Friday

26th Feb 2021

Europeans in US 'not optimistic'

  • Trump's comments on the EU are "fitting to his personality. He is a loose cannon," a diplomat said. (Photo: Reuters)

European diplomats in Washington are concerned EU-US relations are growing more uncertain as the new White House administration appears to be moving away from free trade with Europe and closer to Russia.

"We're not optimistic", a senior German diplomat told EUobserver, who said it was "very difficult to gain access" to the Trump administration.

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And where it has been possible to gain access, officials "need to formulate everything very clear and exaggerate" because their US counterparts "only want to hear sensationalist [things]".

EU ambassador to the US David O’Sullivan didn't want to "react to any comments" recently made by Trump - like his view that Brexit was a "great thing" - until the new administration is installed.

He noted however that on an important issue such as free trade and the future of the EU-US TTIP deal, the EU was "somewhat of a way out of knowing exactly the direction of the policy of this administration".

"I think we haven't fully understood what will be the trade policy of the new administration; some of the key officials who will support the president on trade matters," he said. "The commerce secretary, the US trade representative, will have to take office and they will also have to appoint their staff."

TTIP talks are still officially ongoing, but the German diplomat said that the chance for any major trade deal between the two has "passed away", and TTIP is now "dead",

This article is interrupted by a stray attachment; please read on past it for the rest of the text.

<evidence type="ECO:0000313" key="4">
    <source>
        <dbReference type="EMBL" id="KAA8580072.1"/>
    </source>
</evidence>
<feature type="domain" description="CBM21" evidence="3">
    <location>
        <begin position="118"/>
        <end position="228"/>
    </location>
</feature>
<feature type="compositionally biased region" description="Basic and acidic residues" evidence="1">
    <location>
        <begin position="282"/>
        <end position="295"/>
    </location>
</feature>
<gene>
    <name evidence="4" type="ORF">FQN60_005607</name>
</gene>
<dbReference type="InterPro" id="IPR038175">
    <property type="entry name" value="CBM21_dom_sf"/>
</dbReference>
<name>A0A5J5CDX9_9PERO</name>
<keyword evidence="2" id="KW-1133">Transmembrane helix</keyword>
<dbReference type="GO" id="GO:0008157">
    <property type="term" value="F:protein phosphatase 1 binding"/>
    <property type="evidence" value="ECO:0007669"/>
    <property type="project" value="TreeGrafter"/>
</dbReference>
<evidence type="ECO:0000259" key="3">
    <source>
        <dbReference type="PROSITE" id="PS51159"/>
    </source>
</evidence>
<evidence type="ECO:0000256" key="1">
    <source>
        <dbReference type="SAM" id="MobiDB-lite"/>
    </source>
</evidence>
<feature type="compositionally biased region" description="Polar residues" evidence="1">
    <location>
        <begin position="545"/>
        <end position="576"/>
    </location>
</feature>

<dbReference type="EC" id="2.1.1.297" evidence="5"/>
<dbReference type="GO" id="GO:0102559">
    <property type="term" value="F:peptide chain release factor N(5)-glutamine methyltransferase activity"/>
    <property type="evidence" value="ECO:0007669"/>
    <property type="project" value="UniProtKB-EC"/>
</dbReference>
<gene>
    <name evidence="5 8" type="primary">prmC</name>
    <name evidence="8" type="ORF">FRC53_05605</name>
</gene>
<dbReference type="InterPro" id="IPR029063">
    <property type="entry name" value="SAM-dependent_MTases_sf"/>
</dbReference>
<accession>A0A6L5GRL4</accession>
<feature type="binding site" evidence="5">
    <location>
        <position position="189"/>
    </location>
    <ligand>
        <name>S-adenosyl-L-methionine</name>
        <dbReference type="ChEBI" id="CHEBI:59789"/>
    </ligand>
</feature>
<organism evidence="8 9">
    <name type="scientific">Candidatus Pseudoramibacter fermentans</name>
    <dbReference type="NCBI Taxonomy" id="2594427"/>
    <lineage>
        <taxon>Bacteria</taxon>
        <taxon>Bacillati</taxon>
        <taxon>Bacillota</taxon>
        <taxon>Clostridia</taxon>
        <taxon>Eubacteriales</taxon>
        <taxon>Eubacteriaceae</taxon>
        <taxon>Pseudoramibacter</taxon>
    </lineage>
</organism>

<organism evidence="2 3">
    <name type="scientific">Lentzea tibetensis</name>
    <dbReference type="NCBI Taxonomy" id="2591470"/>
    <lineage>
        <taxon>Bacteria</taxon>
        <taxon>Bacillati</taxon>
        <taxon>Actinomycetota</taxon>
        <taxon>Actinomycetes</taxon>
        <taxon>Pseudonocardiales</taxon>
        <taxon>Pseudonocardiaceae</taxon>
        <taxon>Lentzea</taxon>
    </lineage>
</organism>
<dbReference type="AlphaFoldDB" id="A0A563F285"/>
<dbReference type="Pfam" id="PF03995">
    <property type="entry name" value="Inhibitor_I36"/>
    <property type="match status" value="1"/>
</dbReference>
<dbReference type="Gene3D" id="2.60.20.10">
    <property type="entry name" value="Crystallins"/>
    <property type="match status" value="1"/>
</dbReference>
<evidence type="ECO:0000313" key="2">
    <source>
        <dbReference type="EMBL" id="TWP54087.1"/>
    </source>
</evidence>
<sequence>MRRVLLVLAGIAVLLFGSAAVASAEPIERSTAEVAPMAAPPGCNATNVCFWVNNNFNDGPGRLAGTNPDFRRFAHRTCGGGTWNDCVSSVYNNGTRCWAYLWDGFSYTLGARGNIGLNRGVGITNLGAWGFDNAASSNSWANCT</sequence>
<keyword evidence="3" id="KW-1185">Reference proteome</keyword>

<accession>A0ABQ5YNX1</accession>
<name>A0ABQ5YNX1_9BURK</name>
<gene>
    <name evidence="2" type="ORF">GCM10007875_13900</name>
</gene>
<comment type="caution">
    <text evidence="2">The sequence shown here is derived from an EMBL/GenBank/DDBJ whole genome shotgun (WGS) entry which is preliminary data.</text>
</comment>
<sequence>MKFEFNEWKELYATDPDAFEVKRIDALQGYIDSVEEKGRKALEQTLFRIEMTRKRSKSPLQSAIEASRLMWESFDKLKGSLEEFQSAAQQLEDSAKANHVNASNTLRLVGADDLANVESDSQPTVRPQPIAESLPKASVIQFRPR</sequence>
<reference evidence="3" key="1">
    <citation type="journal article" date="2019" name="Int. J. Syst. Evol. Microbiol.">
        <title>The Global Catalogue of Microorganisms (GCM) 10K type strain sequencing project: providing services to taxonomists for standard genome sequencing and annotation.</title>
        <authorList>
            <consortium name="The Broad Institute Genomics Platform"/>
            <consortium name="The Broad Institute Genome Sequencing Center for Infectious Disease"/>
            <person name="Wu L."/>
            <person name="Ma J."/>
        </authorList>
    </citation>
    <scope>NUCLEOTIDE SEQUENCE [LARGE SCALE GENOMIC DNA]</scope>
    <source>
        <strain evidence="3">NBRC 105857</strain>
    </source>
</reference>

"It is clear that they would like bilateral deals" with member states rather than conclude TTIP, O’Sullivan noted.

The growing gap between the Trump administration and the EU is to be seen on Friday while British prime minister Theresa May pays the first visit of an EU leader to the new president. Although her visit will be to discuss how the UK can strike a trade deal with the US while leaving the EU.

Trump promised last week to "very quickly" do a bilateral trade deal with the UK.

O’Sullivan said that "the idea of a deal is interesting" but insisted that as long as the UK remains an EU member "'they’re not in a position to begin negotiations."

"I understand that what the president is saying is that all things being equal they would be open to such an idea, but we've some way to go before that would become an operational reality," he said.

The EU envoy, who is a former EU commission director general for trade, pointed out that the UK would have first to negotiate a new status in the World Trade Organization.

"I wouldn’t like to put a precise time-frame on it but it would be an additional complexity before any negotiation with the United States could be started," he said.

EU leaders have said that statements are not a policy and that Trump's comments may not all reflect future action.

'A loose cannon'

But the recent interview Trump gave to The Times and Bild newspapers, in which he said that Germany's refugee policy was a"catastrophic mistake" and that the EU has become a "vehicle for Germany" did nothing to "build trust" with Germany, the diplomat said.

He said that German chancellor Merkel was "disappointed" by Trump’s comments.

But "it's fitting to his personality. He is a loose cannon, deviating from agreements using Twitter," he added.

Trump's comment that he trusts Russian president Vladimir Putin as much as Angela Merkel was considered as "a horror" in Berlin, the official said, referring to the fact Germany and the US have been historically very closely aligned, while Russia has been regarded as one of America’s most potent adversaries

"I see problems with Putin", the diplomat said.

"Putin is trying to fragment the EU. It's different from Trump but now they’re cooperating. This is a problem."

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